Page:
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Potato Book Rec: Demystifying Disability

Calling all communicators! When you think of diversity, equity, and inclusion, what do you think of? Most companies and organizations think their inclusivity bases are covered, but they often forget about the world’s largest minority group: folks with disabilities. 

As communicators, it’s crucial that we know about our audiences so we can communicate authentically and respectfully to them. With this in mind, the Small Potatoes Communications bookworms have a recommendation for you.

Demystifying Disability book cover

Demystifying Disability: What to Know, What to Say, and How to Be an Ally by Emily Ladau is the perfect place to start if you’re trying to be a better, more inclusive communicator. Ladau, a disability advocate, explains that progress is a practice when it comes to making the world a more accessible and welcoming place for individuals with disabilities. Part of that is how to communicate to and about individuals with disabilities. 

Though Ladau explains different methods and terms to know when communicating with individuals with disabilities, she places one rule above them all: always ask the person. She goes on to say that every disabled person’s lived experience is different, whether their disability is visible or invisible, so it’s important to respect that identity in referring to them. 

I think of it this way: when writing about folks in the LGBTQIA+ community, asking a person their pronouns is perfectly acceptable and helps get the conversation off to a good start. For individuals with disabilities, it is our job as communicators to bring that same accommodation and respect for their identities.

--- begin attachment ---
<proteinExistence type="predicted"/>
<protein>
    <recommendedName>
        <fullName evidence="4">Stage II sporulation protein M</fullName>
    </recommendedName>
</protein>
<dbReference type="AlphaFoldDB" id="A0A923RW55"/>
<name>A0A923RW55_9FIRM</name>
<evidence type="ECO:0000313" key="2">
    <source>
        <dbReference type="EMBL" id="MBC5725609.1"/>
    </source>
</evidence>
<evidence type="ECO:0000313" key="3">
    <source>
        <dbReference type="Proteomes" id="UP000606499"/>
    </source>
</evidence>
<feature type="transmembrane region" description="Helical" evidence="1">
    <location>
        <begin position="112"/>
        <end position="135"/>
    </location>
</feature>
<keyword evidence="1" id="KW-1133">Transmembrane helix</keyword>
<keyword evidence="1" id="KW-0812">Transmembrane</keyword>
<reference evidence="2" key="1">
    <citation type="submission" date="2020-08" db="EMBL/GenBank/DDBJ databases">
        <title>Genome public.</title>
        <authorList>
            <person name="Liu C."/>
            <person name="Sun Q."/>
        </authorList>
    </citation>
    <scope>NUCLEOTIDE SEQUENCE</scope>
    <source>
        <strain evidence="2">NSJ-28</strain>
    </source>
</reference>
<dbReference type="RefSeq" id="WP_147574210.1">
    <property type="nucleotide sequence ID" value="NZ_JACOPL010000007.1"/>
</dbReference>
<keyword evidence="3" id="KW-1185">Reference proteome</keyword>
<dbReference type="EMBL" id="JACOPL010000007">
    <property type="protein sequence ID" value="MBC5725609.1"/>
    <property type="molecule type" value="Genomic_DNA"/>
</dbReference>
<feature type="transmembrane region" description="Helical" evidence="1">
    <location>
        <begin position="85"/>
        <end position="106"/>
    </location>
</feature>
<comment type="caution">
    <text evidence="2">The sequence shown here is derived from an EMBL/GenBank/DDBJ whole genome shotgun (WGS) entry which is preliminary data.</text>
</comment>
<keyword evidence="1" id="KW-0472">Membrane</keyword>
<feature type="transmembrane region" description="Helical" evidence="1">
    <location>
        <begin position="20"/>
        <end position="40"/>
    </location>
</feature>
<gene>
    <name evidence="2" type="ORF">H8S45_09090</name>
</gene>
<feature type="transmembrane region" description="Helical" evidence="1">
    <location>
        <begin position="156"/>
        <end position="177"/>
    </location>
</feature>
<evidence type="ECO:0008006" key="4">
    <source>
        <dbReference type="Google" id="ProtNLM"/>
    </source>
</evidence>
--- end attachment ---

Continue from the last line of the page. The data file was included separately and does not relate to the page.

Another great reason all communicators should read this book (besides every part of it) is how Ladau lays out the “Dos and Don’ts of Disability.” She answers questions the reader may have been afraid to ask, all while providing practical ways to make interaction and existence more accessible.

I could go on, and on, and on about Ladau’s cadence and humor and about her ability to break down the confusing and perhaps unfamiliar. I am, however, supposed to keep this under 500 words, so I will wrap up: All communicators, both professional and amateur, have a duty to their audiences and subjects. Part of that duty is authenticity, which means we’re often learning as much as possible about our subjects and audiences to really understand them. With more than 42.5 million Americans identifying as disabled or having a disability, it only makes sense to ensure they’re included in our communications, too. And if that feels overwhelming, that’s okay – because Emily Ladau has us all covered. 

I bought Demystifying Disability at my local bookstore, but you can find it at major booksellers, including Amazon. When you’re finished reading, come back here and share something you didn’t know before (because learning is a part of the progress!).


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